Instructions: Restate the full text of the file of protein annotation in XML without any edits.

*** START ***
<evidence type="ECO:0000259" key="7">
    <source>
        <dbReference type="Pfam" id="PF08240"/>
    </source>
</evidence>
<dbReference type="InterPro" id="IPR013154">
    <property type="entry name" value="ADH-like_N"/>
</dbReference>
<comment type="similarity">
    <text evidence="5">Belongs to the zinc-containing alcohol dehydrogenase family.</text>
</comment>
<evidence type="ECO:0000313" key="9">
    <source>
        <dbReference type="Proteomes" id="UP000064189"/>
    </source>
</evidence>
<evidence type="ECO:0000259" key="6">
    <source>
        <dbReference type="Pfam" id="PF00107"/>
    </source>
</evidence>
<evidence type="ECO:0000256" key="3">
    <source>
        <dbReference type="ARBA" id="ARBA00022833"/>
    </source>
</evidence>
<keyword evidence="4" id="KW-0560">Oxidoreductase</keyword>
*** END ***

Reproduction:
<evidence type="ECO:0000259" key="7">
    <source>
        <dbReference type="Pfam" id="PF08240"/>
    </source>
</evidence>
<dbReference type="InterPro" id="IPR013154">
    <property type="entry name" value="ADH-like_N"/>
</dbReference>
<comment type="similarity">
    <text evidence="5">Belongs to the zinc-containing alcohol dehydrogenase family.</text>
</comment>
<evidence type="ECO:0000313" key="9">
    <source>
        <dbReference type="Proteomes" id="UP000064189"/>
    </source>
</evidence>
<evidence type="ECO:0000259" key="6">
    <source>
        <dbReference type="Pfam" id="PF00107"/>
    </source>
</evidence>
<evidence type="ECO:0000256" key="3">
    <source>
        <dbReference type="ARBA" id="ARBA00022833"/>
    </source>
</evidence>
<keyword evidence="4" id="KW-0560">Oxidoreductase</keyword>